Of course with every story like this, there’s a lot more to it and the path moving forward wasn’t easy. It’s still not easy today and there are definitely days when I wonder if Mark and I should be together. We both have those days and don’t sugar coat it with one another. The one thing I am still confident about though, even on those rough days, was that I made the right choice for myself at that time. But what I appreciate most today looking back on it was that I had the opportunity to make that choice. That Mark weighed in, but also made it clear that he was ready to respect the decision I wanted to make at that time. And when I did make the choice, he held true to his word and supported me in having a child.
There’s never been a more important time to support women’s choices in our country. The truth for many women who chose not to continue with a pregnancy is that they are looking clearly at their future. It’s not like they are making a spur of the moment rash decision. They know that they will end up alone, battling a system that favors men not taking responsibility for children.
According to the U.S. Census Bureau study in 2018, 80% of all single parent households are headed by women. Of that group 34% of them fall under the poverty line and 30% are struggling to feed their children. Those women make around $.79 to $1 that a single man with a child makes.
In Oregon, the state I was in when I had Mason, if I had been a single mother 55% of my income would have most likely gone to childcare and if I fell into the average, my partner would have paid no more than $430 toward our child. Full time childcare in Portland when I was living there last year was $1200 a month.
I am not trying to convince anyone that the reason a woman chooses to have an abortion is right or wrong. Most of you reading my post are “my people”. You will understand why I have made the choices I have made in my past and present life because many of you will have made the same choices. Many of you who have followed my family’s path will not have even considered for a second that Mason might not have been here today, but that’s part of our story and our reality. I think about it often.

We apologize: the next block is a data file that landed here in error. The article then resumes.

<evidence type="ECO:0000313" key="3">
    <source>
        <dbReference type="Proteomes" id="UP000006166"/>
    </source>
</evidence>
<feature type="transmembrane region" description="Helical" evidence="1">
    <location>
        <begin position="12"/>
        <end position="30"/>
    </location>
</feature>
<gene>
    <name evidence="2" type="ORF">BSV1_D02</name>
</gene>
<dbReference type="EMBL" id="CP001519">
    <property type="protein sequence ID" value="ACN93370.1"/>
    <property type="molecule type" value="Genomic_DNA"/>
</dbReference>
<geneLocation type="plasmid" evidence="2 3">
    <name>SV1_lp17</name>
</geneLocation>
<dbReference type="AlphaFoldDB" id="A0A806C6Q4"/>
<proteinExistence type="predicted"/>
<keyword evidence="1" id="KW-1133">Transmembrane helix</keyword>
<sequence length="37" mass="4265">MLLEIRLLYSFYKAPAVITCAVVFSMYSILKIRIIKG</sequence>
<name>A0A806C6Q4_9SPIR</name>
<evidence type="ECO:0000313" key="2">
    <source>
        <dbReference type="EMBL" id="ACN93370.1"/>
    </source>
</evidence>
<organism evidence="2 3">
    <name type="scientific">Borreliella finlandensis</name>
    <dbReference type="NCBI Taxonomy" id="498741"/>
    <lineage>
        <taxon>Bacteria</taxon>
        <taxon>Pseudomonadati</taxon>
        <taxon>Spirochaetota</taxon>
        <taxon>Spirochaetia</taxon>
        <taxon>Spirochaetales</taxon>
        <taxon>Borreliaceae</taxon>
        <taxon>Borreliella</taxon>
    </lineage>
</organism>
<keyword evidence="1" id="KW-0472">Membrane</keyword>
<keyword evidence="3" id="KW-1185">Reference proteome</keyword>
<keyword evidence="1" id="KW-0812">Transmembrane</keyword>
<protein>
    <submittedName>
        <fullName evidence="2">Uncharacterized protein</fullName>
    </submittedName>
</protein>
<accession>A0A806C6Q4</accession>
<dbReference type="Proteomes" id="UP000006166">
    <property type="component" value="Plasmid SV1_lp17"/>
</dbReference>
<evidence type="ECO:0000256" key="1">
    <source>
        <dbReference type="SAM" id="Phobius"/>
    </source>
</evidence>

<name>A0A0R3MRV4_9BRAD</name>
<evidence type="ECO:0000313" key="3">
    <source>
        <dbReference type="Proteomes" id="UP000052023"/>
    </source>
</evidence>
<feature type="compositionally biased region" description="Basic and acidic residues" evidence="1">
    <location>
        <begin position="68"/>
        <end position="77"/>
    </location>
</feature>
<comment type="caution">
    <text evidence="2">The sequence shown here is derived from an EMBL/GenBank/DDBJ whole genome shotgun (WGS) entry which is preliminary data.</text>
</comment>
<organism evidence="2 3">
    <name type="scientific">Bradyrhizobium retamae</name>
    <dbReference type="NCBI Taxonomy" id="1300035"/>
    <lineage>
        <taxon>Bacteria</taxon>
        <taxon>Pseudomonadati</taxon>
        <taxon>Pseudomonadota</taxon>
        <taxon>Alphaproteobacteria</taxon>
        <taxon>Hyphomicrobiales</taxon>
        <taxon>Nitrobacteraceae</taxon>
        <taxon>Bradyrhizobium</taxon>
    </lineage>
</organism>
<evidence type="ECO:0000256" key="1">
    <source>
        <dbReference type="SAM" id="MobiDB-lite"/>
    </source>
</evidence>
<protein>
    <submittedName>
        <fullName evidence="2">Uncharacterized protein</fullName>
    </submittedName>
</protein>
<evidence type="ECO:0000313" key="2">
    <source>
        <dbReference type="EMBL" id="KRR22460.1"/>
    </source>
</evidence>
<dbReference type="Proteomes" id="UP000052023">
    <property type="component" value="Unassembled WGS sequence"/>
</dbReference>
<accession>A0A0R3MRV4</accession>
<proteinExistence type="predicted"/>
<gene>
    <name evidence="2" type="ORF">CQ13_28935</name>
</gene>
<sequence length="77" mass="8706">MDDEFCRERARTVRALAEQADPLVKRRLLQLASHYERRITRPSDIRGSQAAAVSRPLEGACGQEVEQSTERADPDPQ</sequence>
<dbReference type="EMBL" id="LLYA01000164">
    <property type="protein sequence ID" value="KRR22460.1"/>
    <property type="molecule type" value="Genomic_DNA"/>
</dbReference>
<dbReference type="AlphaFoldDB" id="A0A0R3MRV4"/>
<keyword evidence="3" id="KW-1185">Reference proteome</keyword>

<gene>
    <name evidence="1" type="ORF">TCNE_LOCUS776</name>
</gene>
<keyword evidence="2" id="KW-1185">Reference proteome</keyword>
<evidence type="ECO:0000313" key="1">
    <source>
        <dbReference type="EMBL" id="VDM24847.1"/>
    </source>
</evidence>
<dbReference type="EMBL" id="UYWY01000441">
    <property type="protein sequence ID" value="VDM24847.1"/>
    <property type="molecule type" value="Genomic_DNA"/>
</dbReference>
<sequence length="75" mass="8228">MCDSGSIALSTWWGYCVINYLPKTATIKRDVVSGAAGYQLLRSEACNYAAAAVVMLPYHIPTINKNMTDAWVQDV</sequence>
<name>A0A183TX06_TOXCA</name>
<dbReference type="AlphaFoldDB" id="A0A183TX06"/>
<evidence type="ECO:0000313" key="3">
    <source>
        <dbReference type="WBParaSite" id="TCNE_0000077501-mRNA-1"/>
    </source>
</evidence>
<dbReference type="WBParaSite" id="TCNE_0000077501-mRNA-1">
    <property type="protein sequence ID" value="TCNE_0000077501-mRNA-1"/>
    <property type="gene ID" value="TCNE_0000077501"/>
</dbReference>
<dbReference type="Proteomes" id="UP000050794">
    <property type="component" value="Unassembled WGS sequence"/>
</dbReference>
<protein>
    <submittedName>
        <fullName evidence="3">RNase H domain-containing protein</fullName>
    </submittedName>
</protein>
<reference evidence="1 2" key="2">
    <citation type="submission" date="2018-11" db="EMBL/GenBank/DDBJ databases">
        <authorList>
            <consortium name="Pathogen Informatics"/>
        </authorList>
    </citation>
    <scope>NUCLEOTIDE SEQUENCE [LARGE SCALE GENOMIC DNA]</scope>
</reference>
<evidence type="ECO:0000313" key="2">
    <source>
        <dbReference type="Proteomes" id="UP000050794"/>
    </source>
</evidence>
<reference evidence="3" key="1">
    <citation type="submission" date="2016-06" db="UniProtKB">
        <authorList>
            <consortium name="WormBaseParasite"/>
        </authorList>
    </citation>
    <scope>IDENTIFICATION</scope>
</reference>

Here’s the other thing, had I chosen to have an abortion, I would not be living with deep regret now. My life was very full and exciting then, and it would have continued in the same way. It’s who I am. I completely understand and respect women around me who are choosing not to have children by choice or chance or simply because it was not an option for them.
There’s no question in my mind that abortion is a choice that should be left to a woman to be made by her and with participation from others as she sees fit. I’m telling my story because #youknowme. I’m taking a strong stance here because it’s critical that we speak up now and share our experiences to help show that 1 in 4 women have had abortions. By sharing our stories of choosing to have a child or not, we can help put a real face on this deeply personal experience. And hopefully with this we will make abortion something more than another law in America signed without considering the ramifications for women everywhere.
Photo: Zion Adventure Photog